1 Arms trade at highest since cold war (Saeed Kamali Dehghan in The Guardian) The global transfer of major weapons systems rose over the past five years to the highest volume since the end of the cold war as the Middle East nearly doubled its imports, according to an annual report on arms sales.
The Stockholm International Peace Research Institute (Sipri) said that more weapons were delivered between 2012 and 2016 than any other five-year period since 1990. Saudi Arabia, which leads a military intervention in Yemen that has cost hundreds of civilian lives, was the world’s second largest importer after India, increasing its intake by 212%, mainly from the US and the UK.
Asia was the main recipient region in the world as India dwarfed regional rivals, China and Pakistan, by accounting for 13% of the global imports. While India received most of its arms from Russia, the Saudis relied heavily on US arms. US and Russia together supplied more than half of all exports. China, France and Germany were also among the top five exporters.
Despite staggering figures in the Middle East, which includes a 245% increase in the imports of arms by Qatar, Iran, which is under an arms embargo, received only 1.2% of total arms transfers to the region. In 2016, Iran took delivery of S-300 air defence missile systems from Russia in its first significant import of major weapons system since 2007.
The high demands for arsenals in the Middle East was in contrast with the plummeting oil prices. China solidified its position as a top-tier supplier by increasing exports by 6.2% compared to 3.8% in the period between 2007 and 2011, while Germany decreased its exports by 36% in the same period. Algeria was the largest importer in Africa.
2 After Brexit, likelihood of Nexit (Khaleej Times) For a small nation that has grown hugely wealthy thanks to centuries of doing business far and wide, the political mood in the Netherlands has turned surprisingly inward. As a March 15 parliamentary election looms in the Netherlands – one of the founding members of the European Union – popular lawmaker Geert Wilders is dominating polls with an isolationist manifesto that calls for the Netherlands “to be independent again. So out of the EU”.
After Britons voted last year to divorce from the EU, could a Dutch departure – known here as “Nexit”, after “Brexit” – be close behind? “I see the European Union as an old Roman Empire that is ceasing to exist. It will happen,” Wilders said.
Wilders’ Party for Freedom is a serious contender to win the popular vote, with most polls a month out from the election showing it ahead of all other parties. Over the past dozen years, the Dutch have already voted in referenda against EU proposals twice.
Few analysts think Nexit would materialise: Despite his popularity, Wilders will struggle to find coalition partners among mainstream parties, which shun him and his strident anti-EU rhetoric. Then again, few observers predicted last year that Britain would vote to become the first country to leave the EU, so the worries are real about the possible effects of a Nexit – or a further disintegration of European unity driven by the rise of nationalist populism throughout the continent.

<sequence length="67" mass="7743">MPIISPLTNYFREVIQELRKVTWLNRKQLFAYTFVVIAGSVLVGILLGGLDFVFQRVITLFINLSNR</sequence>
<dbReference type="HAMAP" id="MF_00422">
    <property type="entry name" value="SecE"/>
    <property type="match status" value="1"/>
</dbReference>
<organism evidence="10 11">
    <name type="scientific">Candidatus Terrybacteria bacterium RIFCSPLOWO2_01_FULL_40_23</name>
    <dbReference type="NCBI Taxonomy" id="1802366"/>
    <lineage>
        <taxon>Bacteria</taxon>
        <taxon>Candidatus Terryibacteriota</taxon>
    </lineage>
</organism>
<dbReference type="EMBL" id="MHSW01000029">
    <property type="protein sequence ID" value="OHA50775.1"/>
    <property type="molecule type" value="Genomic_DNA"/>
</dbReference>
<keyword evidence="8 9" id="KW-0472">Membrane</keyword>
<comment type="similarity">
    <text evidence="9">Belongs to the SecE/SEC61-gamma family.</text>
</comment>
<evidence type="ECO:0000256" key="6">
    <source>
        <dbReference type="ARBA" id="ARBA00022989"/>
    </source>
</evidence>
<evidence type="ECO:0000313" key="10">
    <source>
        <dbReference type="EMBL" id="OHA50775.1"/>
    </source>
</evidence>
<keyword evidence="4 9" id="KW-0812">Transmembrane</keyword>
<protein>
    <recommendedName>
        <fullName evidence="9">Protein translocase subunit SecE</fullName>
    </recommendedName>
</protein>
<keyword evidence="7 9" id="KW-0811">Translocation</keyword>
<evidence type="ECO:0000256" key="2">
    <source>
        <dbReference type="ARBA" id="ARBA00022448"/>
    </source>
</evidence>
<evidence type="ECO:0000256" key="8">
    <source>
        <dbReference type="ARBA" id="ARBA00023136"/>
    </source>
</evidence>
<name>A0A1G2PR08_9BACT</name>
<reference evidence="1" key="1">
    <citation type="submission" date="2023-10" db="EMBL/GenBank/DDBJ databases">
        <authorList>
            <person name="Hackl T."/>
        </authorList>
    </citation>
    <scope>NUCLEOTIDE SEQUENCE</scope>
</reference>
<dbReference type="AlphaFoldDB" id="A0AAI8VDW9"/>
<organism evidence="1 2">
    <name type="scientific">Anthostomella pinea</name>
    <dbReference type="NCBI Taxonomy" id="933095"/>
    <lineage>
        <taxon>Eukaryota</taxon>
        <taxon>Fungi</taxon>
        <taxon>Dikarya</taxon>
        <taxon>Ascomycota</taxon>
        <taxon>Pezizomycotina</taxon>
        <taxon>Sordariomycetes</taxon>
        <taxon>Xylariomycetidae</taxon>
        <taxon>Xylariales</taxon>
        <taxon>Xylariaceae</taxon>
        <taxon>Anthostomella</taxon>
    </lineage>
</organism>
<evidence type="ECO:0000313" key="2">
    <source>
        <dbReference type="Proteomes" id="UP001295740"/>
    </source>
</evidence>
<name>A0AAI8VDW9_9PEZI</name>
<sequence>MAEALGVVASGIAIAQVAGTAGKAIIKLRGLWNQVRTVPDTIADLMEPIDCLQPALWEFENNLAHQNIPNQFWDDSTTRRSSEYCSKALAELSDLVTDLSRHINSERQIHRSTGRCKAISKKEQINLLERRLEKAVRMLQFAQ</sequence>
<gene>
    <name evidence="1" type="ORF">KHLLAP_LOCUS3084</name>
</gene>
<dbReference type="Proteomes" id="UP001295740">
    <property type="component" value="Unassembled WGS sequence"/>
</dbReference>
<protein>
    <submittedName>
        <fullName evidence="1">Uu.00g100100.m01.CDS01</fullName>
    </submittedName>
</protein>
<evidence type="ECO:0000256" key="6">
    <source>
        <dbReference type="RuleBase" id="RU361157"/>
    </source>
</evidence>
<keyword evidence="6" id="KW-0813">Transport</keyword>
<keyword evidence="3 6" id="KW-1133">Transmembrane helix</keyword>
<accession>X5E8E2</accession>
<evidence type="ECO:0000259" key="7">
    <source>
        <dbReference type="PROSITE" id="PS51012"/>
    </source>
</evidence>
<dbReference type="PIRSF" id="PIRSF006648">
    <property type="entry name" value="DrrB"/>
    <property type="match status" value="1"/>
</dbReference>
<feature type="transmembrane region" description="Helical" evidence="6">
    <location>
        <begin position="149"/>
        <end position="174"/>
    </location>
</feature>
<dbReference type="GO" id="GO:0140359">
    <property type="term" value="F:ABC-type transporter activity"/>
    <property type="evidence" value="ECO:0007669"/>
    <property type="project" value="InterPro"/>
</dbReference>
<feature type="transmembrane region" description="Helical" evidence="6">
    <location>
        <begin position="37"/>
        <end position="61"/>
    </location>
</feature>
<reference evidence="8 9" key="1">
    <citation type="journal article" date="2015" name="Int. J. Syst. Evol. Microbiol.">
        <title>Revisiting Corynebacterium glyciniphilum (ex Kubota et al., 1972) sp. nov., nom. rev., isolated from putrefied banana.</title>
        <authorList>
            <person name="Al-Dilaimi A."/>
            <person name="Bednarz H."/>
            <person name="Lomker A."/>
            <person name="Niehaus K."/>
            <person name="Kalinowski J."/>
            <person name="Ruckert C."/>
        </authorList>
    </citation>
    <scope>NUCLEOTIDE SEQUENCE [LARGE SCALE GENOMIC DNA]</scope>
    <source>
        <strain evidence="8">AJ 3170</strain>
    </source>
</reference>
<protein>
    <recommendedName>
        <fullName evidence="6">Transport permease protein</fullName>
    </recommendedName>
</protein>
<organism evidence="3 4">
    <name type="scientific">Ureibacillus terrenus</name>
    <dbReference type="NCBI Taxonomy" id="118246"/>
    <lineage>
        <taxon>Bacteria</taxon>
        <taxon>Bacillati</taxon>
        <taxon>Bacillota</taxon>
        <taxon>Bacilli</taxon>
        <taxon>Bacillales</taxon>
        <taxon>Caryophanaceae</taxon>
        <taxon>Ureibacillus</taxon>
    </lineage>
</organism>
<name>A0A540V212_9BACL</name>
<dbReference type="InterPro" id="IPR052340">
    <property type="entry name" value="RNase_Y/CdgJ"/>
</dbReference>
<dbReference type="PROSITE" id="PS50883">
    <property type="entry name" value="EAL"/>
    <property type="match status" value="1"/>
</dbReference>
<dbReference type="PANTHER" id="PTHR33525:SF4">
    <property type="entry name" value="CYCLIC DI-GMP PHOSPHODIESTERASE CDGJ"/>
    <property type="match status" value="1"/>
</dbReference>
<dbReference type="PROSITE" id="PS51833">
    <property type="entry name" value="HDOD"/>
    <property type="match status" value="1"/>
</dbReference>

An exit from the EU would likely deal a huge blow to Rotterdam, a cosmopolitan city known for its port, one of the world’s busiest. The city employs 90,000 people, and a further 90,000 are directly linked to its activities elsewhere in the country. Port of Rotterdam corporate strategist Michiel Nijdam believed a Dutch exit from the EU seemed unlikely, though not impossible.
3 China’s leftover men (Rob Budden on BBC) In China, there is a name for unmarried men over 30. Shengnan, meaning “leftover men” have yet to find a wife – and in a country with a growing gender gap, that’s a big problem.
China has many millions more men than women, a hangover of the country’s one-child policy, which was overturned in 2015, though its effects will last decades more. The gender imbalance is making it hard for many men to find a partner – and the gap is likely to widen.
By 2020, it’s estimated there will be 30 million more men than women looking for a partner. In his book, The Demographic Future, American political economist Nicholas Eberstadt cites projections that by 2030, more than a quarter of Chinese men in their 30s will not have married.
Now, with far fewer women than men, the race to find a suitable partner—and win her over before someone else does—has led some men to go to great lengths to find a wife. The longstanding tradition of meeting a potential partner has given way to modernity. Online dating is growing fast in China, as elsewhere, and messaging apps such as WeChat are increasingly popular ways of getting to know people.